Flickr album link: Elk! ~ Alamosa National Wildlife Refuge
A previous article about the Alamosa National Wildlife Refuge describes the Bluff Overlook and nature trail loop, which are both good destinations for doing some quality birding in this park. This wildlife preserve is situated in the high elevation San Louis Valley of Colorado in the eastern end of the Rockies. Towering mountains surround this area and there is a gap nearby where large herd animals can pass through to deeper wilderness areas. The Rio Grande River headwaters are also in this neighborhood and this waterway runs through the wildlife refuge. Where there is water, there is wildlife and the grassy plains certainly do provide plenty of feed. Alamosa definitely is a good place to be during the autumn rutting season, especially if spotting large herd of elk is what you have in mind.
The main dirt road touring route through this park is fairly smooth, so an average passenger car can do the tour. The best approach for spotting deer, elk or bighorn is to drive at a snail's pace while keeping the eyes peeled. Minimizing noise helps too. Late in the morning or late in the afternoon, these herd animals tend to laze and graze near a water resource, which is something to keep in mind. The grassy meadows offer the best opportunities and using a powerful lens will keep the viewing distance great enough to not spook a herd when encountered.
Oddly enough, this wildlife spotting strategy did not work well for me during my early evening tour. I stopped the vehicle and walked to the barbed wire fence to take a snapshot of a pretty looking meadow and while doing so, one solitary elk raised its head above the grass to look in my direction. I figured that was a nice little bonus, so I snapped a second photo. Then two or three more elk mares arose from the deep grass and of course they noticed me too. The mares started bleating warning noises to the rest of the herd that was still unseen, because these animals were all lazing in the deep turf after grazing all day. Soon the panicky elk mares with calves in tow really started making noise and the rest of the herd stood up in order to get on the move.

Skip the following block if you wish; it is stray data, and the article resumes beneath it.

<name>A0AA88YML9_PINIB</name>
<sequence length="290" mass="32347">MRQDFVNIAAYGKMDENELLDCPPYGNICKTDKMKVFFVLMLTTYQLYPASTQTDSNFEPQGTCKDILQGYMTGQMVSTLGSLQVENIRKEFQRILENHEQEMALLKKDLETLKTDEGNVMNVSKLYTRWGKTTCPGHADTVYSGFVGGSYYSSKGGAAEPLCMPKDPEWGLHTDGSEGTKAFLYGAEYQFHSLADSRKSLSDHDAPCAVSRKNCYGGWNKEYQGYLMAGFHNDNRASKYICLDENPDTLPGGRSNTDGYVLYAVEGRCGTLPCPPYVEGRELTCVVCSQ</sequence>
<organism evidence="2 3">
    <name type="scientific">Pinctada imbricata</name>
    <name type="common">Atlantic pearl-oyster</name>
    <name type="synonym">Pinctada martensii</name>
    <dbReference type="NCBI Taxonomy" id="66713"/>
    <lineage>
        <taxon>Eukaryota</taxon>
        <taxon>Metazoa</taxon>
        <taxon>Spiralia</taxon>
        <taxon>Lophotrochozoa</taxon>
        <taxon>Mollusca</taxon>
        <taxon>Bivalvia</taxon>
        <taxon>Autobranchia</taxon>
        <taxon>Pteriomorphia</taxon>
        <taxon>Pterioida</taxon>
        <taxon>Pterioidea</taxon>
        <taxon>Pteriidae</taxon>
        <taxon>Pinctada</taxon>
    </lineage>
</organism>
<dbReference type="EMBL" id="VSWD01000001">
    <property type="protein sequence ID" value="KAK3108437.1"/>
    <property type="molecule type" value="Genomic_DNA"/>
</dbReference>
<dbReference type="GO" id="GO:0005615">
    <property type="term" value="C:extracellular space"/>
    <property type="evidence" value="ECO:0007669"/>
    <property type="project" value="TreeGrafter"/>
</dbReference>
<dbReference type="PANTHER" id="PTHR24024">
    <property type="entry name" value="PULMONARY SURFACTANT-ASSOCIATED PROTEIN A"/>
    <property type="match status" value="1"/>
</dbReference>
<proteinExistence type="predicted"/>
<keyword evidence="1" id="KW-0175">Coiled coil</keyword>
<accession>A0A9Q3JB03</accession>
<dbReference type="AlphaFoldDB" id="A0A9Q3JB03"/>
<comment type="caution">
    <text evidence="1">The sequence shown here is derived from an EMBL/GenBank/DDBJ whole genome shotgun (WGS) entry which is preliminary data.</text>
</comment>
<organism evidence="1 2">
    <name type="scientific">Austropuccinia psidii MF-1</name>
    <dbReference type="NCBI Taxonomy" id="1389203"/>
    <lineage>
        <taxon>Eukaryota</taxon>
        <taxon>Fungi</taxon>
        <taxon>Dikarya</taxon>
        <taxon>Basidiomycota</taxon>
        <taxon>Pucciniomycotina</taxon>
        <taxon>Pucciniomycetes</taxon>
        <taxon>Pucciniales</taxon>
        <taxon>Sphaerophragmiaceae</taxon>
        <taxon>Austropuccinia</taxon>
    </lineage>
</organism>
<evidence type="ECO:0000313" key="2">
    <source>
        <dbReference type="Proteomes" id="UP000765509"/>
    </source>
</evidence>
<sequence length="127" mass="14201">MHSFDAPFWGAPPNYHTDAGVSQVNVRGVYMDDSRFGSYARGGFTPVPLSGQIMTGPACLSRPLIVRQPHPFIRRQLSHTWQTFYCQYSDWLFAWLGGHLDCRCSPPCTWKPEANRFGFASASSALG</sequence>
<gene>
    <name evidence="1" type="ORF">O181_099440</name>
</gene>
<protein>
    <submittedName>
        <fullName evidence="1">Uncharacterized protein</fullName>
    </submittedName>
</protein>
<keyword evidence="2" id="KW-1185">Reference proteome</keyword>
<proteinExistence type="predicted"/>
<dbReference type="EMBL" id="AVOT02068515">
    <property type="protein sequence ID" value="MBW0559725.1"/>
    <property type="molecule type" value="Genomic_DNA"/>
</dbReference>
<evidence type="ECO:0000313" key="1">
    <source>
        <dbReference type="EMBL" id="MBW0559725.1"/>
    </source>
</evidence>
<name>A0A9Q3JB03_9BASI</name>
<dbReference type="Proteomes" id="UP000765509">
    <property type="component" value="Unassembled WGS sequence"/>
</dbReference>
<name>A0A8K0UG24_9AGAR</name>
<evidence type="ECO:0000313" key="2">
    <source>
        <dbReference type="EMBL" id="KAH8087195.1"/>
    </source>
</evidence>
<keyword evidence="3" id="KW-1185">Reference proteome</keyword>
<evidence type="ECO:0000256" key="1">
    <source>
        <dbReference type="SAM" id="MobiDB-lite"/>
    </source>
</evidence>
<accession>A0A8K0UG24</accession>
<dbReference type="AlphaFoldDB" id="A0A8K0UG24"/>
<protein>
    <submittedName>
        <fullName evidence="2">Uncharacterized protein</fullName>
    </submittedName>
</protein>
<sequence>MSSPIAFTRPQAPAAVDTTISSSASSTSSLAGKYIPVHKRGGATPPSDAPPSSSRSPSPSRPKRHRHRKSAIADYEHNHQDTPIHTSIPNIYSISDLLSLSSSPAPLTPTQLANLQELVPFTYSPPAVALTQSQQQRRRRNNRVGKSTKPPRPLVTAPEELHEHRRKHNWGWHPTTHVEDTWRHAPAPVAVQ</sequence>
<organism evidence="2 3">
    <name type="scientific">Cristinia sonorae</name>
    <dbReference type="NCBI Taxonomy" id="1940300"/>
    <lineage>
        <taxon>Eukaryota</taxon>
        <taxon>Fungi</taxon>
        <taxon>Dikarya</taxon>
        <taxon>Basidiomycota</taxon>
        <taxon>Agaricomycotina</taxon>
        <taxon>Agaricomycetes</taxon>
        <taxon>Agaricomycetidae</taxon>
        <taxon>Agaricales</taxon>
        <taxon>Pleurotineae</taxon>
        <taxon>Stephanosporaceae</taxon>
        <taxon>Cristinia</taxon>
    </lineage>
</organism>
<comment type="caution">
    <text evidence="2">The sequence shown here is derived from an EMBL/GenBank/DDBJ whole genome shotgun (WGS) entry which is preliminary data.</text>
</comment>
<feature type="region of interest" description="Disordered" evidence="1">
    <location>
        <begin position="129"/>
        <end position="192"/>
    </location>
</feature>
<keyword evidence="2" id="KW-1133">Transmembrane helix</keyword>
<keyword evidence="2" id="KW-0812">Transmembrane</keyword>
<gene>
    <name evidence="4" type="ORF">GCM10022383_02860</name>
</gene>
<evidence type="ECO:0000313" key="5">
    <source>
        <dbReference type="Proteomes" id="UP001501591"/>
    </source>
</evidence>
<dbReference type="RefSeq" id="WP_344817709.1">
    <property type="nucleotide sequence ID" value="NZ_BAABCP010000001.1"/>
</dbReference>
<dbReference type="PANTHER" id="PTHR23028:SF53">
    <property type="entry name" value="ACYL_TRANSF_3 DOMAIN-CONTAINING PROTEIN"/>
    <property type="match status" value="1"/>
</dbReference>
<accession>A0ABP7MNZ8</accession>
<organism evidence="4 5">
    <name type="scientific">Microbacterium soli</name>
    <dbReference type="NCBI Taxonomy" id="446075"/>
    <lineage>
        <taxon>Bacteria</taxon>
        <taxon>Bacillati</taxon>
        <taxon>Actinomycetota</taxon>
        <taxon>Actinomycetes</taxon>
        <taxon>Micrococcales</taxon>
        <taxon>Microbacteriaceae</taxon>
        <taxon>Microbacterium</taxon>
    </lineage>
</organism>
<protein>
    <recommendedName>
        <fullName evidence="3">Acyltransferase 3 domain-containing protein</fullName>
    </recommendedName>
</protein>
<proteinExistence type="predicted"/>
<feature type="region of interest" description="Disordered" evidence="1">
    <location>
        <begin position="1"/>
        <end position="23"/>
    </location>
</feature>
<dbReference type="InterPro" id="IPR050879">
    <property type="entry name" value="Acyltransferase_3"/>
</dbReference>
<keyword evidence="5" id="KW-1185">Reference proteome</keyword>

Before I knew it, I was looking at a herd of over 100 elk with many bulls in the mix. The big heavy bull elk were the last to rise up, since they were well fed and in a lazy slumber. In fact the only elk in a hurry to get up and go were the mares, because protecting the foals was first and foremost necessary for survival. While watching, it looked like the herd was heading in one direction to a road crossing point, so I got back in the Jeep and parked about 100 yards away from where I expected them to go. Sure enough, the massive herd of elk started hopping the fence at that spot, which was quite a memorable sight to see!
After hopping the fence to cross the road, the big herd formed a circle while waiting for the calves and stragglers. The distance was over 500 yards away at that point, but with the help of a telephoto lens I was still getting good views. This all made for about one hour of solid entertainment and I captured a few keeper photos. It just goes to show that if you spot one elk, there likely will be many more, especially at the Alamosa National Wildlife Refuge during the autumn rutting season!
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